Meet Dartmouth Tuck’s MBA Class of 2017

Courtney Miller

Courtney Miller

Tuck School of Business at Dartmouth College

Hometown: Cicero, NY

Undergraduate School and Major: United States Military Academy at West Point – Psychology, BS and course of study in Systems Engineering

Employers and Job Titles Since Graduation: I have been an officer in the United States Army since graduating from West Point. I most recently served in the 3rd Infantry Regiment, most commonly known as “The Old Guard.” Prior to The Old Guard, I served as a platoon leader in the 10th Mountain Division, company executive officer, and battalion senior logistician.  During this time, I deployed to Iraq and Afghanistan.

Recalling your own experience, what advice do you have for applicants who are preparing for either the GMAT or the GRE?  Spend time evaluating the GMAT and GRE – although most schools will accept either, not all will. Schools will be upfront with applicants about which test they prefer, and you should take the test you feel that you can perform better on. Tuck was open to either the GMAT or the GRE. I strongly believe the admissions process is a holistic one, but it’s important to give these exams attention and time. Some of my peers took formal, structured courses while others focused on self-study. All understood, however, that the test would serve as a great barometer for the admissions committee of an applicant’s candidacy. It can be easy to assume you can study for the GMAT/GRE and complete your application simultaneously; nevertheless, you may be doing yourself a disservice by not giving the test your full attention.

Based on your own selection process, what advice do you have for applicants who are trying to draw up a list of target schools to which to apply?  It’s important to find schools that will give you the opportunities and resources to reach your fullest potential. From my perspective, Tuck is among the best of top business schools when it comes to the academic experience. Where I think it differs from other schools is the personal experience. The best way to understand what sort of personal experience you can expect is to visit. Being on campus will help you prioritize what matters most to you e.g. location, academics, atmosphere, fellow students.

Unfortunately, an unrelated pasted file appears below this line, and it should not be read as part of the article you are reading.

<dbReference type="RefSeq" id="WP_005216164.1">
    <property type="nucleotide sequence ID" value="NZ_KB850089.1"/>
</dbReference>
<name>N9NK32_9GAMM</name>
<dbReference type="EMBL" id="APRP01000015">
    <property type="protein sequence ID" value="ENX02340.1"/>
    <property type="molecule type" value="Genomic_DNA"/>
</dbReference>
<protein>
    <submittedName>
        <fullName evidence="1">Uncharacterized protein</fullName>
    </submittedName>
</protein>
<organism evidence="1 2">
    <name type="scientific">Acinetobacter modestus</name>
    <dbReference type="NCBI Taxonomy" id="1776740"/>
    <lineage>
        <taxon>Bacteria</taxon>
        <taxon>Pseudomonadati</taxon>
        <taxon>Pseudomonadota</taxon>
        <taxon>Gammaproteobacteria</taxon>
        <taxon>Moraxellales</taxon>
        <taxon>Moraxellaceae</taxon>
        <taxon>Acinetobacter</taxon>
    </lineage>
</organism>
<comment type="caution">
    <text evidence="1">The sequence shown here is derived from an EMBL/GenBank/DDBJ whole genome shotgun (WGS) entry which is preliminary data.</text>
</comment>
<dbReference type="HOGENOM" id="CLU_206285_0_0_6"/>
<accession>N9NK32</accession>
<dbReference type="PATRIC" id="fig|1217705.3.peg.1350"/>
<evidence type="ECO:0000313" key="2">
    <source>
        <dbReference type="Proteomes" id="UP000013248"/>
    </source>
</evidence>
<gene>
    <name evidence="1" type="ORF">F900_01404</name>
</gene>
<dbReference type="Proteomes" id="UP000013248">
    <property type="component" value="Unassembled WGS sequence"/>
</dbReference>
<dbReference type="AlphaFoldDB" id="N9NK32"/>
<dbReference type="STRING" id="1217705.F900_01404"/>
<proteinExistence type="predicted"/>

What advice do you have for applicants in actually applying to a school, writing essays, doing admission interviews, and getting recommenders to write letters on your behalf? Many people apply to business school after working for a few years and coming to a crossroads professionally, but often personally too. The most successful applicants are those who are self-reflective about their career and what they want for their future. These ideas form the crux of your essays. The challenge is combining all of the aspects of your life and career that brought you to an MBA program together into something that is cohesive and makes sense. This passion definitely comes out in the interview, but it should also be pervasive throughout your entire application, including the recommendations. Work hand-in-hand with your recommender to explain your career arc and why you are applying to business school. Recommenders are busy people too, so the more you can express to them your purpose and theme, the more even and consistent your application will be.

What led you to choose this program for your full-time MBA?  I wanted to find a school that would challenge me personally and surround me with a supportive community which would facilitate my development as a person and a leader. The small class size, focus on individual relationships, and case study method really made Tuck stand out as the best choice for me. At any top business school, I knew I would be surrounded by influential professors, students, and alumni. What makes Tuck unique is the level of access we gain to these thought leaders. In the five weeks I’ve been here two experiences have really stood out – I’ve had dinner with the CEO of one of the world’s largest investment management companies and drinks with a senior managing director at one of Wall Street’s most storied firms. Additionally, I’ve been amazed to see how eager Tuck alumni have been to come back and provide guidance to current students.

What would you ultimately like to achieve before you graduate?  My time in public service taught me a lot about sacrifice and commitment. However, I recognize that difficult decisions are not just made on the battlefield, they are also made in boardrooms. The CEO of a Fortune 100 company recently came to Tuck and spoke about making tough decisions, especially when you have the weight of your employees, investors, and customers on your shoulders. I hope to learn from the example of many business leaders to gain the strategic intelligence necessary for leading in uncertainty.

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